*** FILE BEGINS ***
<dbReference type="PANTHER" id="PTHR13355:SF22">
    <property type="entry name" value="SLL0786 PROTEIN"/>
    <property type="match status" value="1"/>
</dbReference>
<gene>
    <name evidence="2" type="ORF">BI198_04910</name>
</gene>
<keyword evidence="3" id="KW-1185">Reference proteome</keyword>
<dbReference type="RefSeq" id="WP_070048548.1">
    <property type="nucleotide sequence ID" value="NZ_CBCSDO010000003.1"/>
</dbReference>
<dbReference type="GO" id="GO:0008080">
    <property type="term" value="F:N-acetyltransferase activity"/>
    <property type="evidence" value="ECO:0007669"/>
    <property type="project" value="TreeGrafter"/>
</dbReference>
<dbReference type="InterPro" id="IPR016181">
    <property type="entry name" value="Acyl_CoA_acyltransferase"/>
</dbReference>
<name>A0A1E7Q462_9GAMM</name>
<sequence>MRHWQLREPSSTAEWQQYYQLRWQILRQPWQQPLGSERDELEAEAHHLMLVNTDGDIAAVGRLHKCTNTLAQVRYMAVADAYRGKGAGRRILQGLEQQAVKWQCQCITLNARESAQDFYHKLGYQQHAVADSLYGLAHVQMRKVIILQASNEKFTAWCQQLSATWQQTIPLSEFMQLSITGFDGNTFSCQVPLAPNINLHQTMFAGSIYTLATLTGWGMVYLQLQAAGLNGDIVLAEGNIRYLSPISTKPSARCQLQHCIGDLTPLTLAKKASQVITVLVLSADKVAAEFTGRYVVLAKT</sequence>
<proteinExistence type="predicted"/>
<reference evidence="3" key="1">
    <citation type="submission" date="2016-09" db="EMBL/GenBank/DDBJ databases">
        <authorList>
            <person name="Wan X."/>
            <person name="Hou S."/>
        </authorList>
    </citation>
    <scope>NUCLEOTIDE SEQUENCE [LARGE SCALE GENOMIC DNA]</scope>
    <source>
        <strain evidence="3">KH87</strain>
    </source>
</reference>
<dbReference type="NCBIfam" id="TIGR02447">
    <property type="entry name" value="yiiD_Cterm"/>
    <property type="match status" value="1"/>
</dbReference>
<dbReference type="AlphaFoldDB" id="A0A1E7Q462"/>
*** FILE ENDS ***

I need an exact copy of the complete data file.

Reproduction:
<dbReference type="PANTHER" id="PTHR13355:SF22">
    <property type="entry name" value="SLL0786 PROTEIN"/>
    <property type="match status" value="1"/>
</dbReference>
<gene>
    <name evidence="2" type="ORF">BI198_04910</name>
</gene>
<keyword evidence="3" id="KW-1185">Reference proteome</keyword>
<dbReference type="RefSeq" id="WP_070048548.1">
    <property type="nucleotide sequence ID" value="NZ_CBCSDO010000003.1"/>
</dbReference>
<dbReference type="GO" id="GO:0008080">
    <property type="term" value="F:N-acetyltransferase activity"/>
    <property type="evidence" value="ECO:0007669"/>
    <property type="project" value="TreeGrafter"/>
</dbReference>
<dbReference type="InterPro" id="IPR016181">
    <property type="entry name" value="Acyl_CoA_acyltransferase"/>
</dbReference>
<name>A0A1E7Q462_9GAMM</name>
<sequence>MRHWQLREPSSTAEWQQYYQLRWQILRQPWQQPLGSERDELEAEAHHLMLVNTDGDIAAVGRLHKCTNTLAQVRYMAVADAYRGKGAGRRILQGLEQQAVKWQCQCITLNARESAQDFYHKLGYQQHAVADSLYGLAHVQMRKVIILQASNEKFTAWCQQLSATWQQTIPLSEFMQLSITGFDGNTFSCQVPLAPNINLHQTMFAGSIYTLATLTGWGMVYLQLQAAGLNGDIVLAEGNIRYLSPISTKPSARCQLQHCIGDLTPLTLAKKASQVITVLVLSADKVAAEFTGRYVVLAKT</sequence>
<proteinExistence type="predicted"/>
<reference evidence="3" key="1">
    <citation type="submission" date="2016-09" db="EMBL/GenBank/DDBJ databases">
        <authorList>
            <person name="Wan X."/>
            <person name="Hou S."/>
        </authorList>
    </citation>
    <scope>NUCLEOTIDE SEQUENCE [LARGE SCALE GENOMIC DNA]</scope>
    <source>
        <strain evidence="3">KH87</strain>
    </source>
</reference>
<dbReference type="NCBIfam" id="TIGR02447">
    <property type="entry name" value="yiiD_Cterm"/>
    <property type="match status" value="1"/>
</dbReference>
<dbReference type="AlphaFoldDB" id="A0A1E7Q462"/>